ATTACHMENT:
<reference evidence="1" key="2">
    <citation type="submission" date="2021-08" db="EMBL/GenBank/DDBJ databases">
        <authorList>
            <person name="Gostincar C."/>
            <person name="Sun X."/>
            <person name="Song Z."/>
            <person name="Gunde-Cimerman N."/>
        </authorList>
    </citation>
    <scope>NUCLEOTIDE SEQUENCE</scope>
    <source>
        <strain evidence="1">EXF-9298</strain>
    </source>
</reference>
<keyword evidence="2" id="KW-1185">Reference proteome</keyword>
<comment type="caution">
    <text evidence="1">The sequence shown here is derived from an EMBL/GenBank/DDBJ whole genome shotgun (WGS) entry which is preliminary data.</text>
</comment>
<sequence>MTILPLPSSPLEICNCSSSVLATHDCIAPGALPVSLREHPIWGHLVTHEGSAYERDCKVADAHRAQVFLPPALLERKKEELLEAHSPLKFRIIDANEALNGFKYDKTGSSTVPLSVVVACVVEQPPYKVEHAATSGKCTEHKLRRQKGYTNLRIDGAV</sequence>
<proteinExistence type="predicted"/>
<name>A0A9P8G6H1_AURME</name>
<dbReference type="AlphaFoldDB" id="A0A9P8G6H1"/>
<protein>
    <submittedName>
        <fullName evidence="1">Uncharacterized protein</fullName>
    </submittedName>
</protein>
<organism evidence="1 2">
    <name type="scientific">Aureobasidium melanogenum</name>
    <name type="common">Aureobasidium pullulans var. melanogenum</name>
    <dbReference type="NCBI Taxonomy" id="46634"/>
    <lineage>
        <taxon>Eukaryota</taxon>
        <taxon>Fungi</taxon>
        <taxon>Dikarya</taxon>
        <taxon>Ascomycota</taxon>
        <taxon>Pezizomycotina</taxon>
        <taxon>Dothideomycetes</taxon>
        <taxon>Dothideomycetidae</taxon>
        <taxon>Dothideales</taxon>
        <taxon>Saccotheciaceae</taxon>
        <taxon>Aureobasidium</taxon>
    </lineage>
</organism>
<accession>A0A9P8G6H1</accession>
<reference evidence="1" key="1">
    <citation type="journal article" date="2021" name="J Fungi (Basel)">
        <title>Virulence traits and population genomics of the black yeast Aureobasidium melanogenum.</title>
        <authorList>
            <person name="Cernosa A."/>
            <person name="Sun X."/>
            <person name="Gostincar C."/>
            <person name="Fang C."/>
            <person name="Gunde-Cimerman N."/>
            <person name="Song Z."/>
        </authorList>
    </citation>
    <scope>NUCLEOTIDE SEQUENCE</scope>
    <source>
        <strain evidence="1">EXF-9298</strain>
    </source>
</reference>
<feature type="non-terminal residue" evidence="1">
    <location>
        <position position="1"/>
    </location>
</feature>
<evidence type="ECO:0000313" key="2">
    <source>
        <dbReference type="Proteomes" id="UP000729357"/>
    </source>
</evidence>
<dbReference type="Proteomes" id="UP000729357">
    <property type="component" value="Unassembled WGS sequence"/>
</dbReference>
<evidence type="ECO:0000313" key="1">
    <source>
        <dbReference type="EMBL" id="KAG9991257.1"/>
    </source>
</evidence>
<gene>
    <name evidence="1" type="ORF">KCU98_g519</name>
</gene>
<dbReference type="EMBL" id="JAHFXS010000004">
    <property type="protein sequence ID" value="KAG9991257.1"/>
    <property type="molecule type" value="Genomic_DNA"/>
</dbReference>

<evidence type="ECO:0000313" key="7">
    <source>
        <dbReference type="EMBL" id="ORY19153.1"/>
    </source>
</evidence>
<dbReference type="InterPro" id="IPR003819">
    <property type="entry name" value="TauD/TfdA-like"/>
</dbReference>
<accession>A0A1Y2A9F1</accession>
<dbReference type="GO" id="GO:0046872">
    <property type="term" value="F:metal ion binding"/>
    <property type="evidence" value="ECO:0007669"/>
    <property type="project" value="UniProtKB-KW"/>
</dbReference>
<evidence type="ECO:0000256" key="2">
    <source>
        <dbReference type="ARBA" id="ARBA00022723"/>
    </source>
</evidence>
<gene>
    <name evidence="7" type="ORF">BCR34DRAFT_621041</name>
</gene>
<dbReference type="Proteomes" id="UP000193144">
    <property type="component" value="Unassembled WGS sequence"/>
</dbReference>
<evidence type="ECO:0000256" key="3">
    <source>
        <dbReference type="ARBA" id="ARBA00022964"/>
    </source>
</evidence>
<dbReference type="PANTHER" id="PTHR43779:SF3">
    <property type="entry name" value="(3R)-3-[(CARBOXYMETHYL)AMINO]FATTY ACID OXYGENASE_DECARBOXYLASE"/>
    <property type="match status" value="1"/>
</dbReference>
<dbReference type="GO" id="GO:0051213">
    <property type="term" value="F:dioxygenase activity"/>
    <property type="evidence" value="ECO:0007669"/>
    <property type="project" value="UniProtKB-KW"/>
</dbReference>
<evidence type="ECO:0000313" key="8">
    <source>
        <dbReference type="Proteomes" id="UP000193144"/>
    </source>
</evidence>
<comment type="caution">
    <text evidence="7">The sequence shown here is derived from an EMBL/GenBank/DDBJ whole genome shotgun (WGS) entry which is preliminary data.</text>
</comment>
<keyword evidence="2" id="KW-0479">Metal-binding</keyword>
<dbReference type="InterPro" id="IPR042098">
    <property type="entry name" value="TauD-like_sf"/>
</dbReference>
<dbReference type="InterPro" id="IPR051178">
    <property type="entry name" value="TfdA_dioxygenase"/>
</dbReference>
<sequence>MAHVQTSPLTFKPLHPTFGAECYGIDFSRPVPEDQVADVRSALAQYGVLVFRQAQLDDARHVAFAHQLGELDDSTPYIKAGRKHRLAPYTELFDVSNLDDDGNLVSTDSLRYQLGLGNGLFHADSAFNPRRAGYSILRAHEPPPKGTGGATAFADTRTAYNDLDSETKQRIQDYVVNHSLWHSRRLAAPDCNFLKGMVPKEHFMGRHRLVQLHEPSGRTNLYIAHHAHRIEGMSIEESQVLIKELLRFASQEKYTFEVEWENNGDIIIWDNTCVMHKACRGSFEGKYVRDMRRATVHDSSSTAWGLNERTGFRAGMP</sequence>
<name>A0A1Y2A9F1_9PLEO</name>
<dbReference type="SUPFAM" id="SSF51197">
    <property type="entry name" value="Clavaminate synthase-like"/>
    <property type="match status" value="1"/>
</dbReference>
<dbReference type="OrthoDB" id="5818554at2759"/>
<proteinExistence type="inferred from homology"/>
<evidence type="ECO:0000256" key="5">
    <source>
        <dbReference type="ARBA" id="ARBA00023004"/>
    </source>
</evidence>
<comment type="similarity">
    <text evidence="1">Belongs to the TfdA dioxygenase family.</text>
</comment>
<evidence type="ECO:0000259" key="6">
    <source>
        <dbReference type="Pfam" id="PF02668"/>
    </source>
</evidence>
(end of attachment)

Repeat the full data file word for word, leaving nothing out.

<reference evidence="1" key="2">
    <citation type="submission" date="2021-08" db="EMBL/GenBank/DDBJ databases">
        <authorList>
            <person name="Gostincar C."/>
            <person name="Sun X."/>
            <person name="Song Z."/>
            <person name="Gunde-Cimerman N."/>
        </authorList>
    </citation>
    <scope>NUCLEOTIDE SEQUENCE</scope>
    <source>
        <strain evidence="1">EXF-9298</strain>
    </source>
</reference>
<keyword evidence="2" id="KW-1185">Reference proteome</keyword>
<comment type="caution">
    <text evidence="1">The sequence shown here is derived from an EMBL/GenBank/DDBJ whole genome shotgun (WGS) entry which is preliminary data.</text>
</comment>
<sequence>MTILPLPSSPLEICNCSSSVLATHDCIAPGALPVSLREHPIWGHLVTHEGSAYERDCKVADAHRAQVFLPPALLERKKEELLEAHSPLKFRIIDANEALNGFKYDKTGSSTVPLSVVVACVVEQPPYKVEHAATSGKCTEHKLRRQKGYTNLRIDGAV</sequence>
<proteinExistence type="predicted"/>
<name>A0A9P8G6H1_AURME</name>
<dbReference type="AlphaFoldDB" id="A0A9P8G6H1"/>
<protein>
    <submittedName>
        <fullName evidence="1">Uncharacterized protein</fullName>
    </submittedName>
</protein>
<organism evidence="1 2">
    <name type="scientific">Aureobasidium melanogenum</name>
    <name type="common">Aureobasidium pullulans var. melanogenum</name>
    <dbReference type="NCBI Taxonomy" id="46634"/>
    <lineage>
        <taxon>Eukaryota</taxon>
        <taxon>Fungi</taxon>
        <taxon>Dikarya</taxon>
        <taxon>Ascomycota</taxon>
        <taxon>Pezizomycotina</taxon>
        <taxon>Dothideomycetes</taxon>
        <taxon>Dothideomycetidae</taxon>
        <taxon>Dothideales</taxon>
        <taxon>Saccotheciaceae</taxon>
        <taxon>Aureobasidium</taxon>
    </lineage>
</organism>
<accession>A0A9P8G6H1</accession>
<reference evidence="1" key="1">
    <citation type="journal article" date="2021" name="J Fungi (Basel)">
        <title>Virulence traits and population genomics of the black yeast Aureobasidium melanogenum.</title>
        <authorList>
            <person name="Cernosa A."/>
            <person name="Sun X."/>
            <person name="Gostincar C."/>
            <person name="Fang C."/>
            <person name="Gunde-Cimerman N."/>
            <person name="Song Z."/>
        </authorList>
    </citation>
    <scope>NUCLEOTIDE SEQUENCE</scope>
    <source>
        <strain evidence="1">EXF-9298</strain>
    </source>
</reference>
<feature type="non-terminal residue" evidence="1">
    <location>
        <position position="1"/>
    </location>
</feature>
<evidence type="ECO:0000313" key="2">
    <source>
        <dbReference type="Proteomes" id="UP000729357"/>
    </source>
</evidence>
<dbReference type="Proteomes" id="UP000729357">
    <property type="component" value="Unassembled WGS sequence"/>
</dbReference>
<evidence type="ECO:0000313" key="1">
    <source>
        <dbReference type="EMBL" id="KAG9991257.1"/>
    </source>
</evidence>
<gene>
    <name evidence="1" type="ORF">KCU98_g519</name>
</gene>
<dbReference type="EMBL" id="JAHFXS010000004">
    <property type="protein sequence ID" value="KAG9991257.1"/>
    <property type="molecule type" value="Genomic_DNA"/>
</dbReference>

<evidence type="ECO:0000313" key="7">
    <source>
        <dbReference type="EMBL" id="ORY19153.1"/>
    </source>
</evidence>
<dbReference type="InterPro" id="IPR003819">
    <property type="entry name" value="TauD/TfdA-like"/>
</dbReference>
<accession>A0A1Y2A9F1</accession>
<dbReference type="GO" id="GO:0046872">
    <property type="term" value="F:metal ion binding"/>
    <property type="evidence" value="ECO:0007669"/>
    <property type="project" value="UniProtKB-KW"/>
</dbReference>
<evidence type="ECO:0000256" key="2">
    <source>
        <dbReference type="ARBA" id="ARBA00022723"/>
    </source>
</evidence>
<gene>
    <name evidence="7" type="ORF">BCR34DRAFT_621041</name>
</gene>
<dbReference type="Proteomes" id="UP000193144">
    <property type="component" value="Unassembled WGS sequence"/>
</dbReference>
<evidence type="ECO:0000256" key="3">
    <source>
        <dbReference type="ARBA" id="ARBA00022964"/>
    </source>
</evidence>
<dbReference type="PANTHER" id="PTHR43779:SF3">
    <property type="entry name" value="(3R)-3-[(CARBOXYMETHYL)AMINO]FATTY ACID OXYGENASE_DECARBOXYLASE"/>
    <property type="match status" value="1"/>
</dbReference>
<dbReference type="GO" id="GO:0051213">
    <property type="term" value="F:dioxygenase activity"/>
    <property type="evidence" value="ECO:0007669"/>
    <property type="project" value="UniProtKB-KW"/>
</dbReference>
<evidence type="ECO:0000313" key="8">
    <source>
        <dbReference type="Proteomes" id="UP000193144"/>
    </source>
</evidence>
<comment type="caution">
    <text evidence="7">The sequence shown here is derived from an EMBL/GenBank/DDBJ whole genome shotgun (WGS) entry which is preliminary data.</text>
</comment>
<keyword evidence="2" id="KW-0479">Metal-binding</keyword>
<dbReference type="InterPro" id="IPR042098">
    <property type="entry name" value="TauD-like_sf"/>
</dbReference>
<dbReference type="InterPro" id="IPR051178">
    <property type="entry name" value="TfdA_dioxygenase"/>
</dbReference>
<sequence>MAHVQTSPLTFKPLHPTFGAECYGIDFSRPVPEDQVADVRSALAQYGVLVFRQAQLDDARHVAFAHQLGELDDSTPYIKAGRKHRLAPYTELFDVSNLDDDGNLVSTDSLRYQLGLGNGLFHADSAFNPRRAGYSILRAHEPPPKGTGGATAFADTRTAYNDLDSETKQRIQDYVVNHSLWHSRRLAAPDCNFLKGMVPKEHFMGRHRLVQLHEPSGRTNLYIAHHAHRIEGMSIEESQVLIKELLRFASQEKYTFEVEWENNGDIIIWDNTCVMHKACRGSFEGKYVRDMRRATVHDSSSTAWGLNERTGFRAGMP</sequence>
<name>A0A1Y2A9F1_9PLEO</name>
<dbReference type="SUPFAM" id="SSF51197">
    <property type="entry name" value="Clavaminate synthase-like"/>
    <property type="match status" value="1"/>
</dbReference>
<dbReference type="OrthoDB" id="5818554at2759"/>
<proteinExistence type="inferred from homology"/>
<evidence type="ECO:0000256" key="5">
    <source>
        <dbReference type="ARBA" id="ARBA00023004"/>
    </source>
</evidence>
<comment type="similarity">
    <text evidence="1">Belongs to the TfdA dioxygenase family.</text>
</comment>
<evidence type="ECO:0000259" key="6">
    <source>
        <dbReference type="Pfam" id="PF02668"/>
    </source>
</evidence>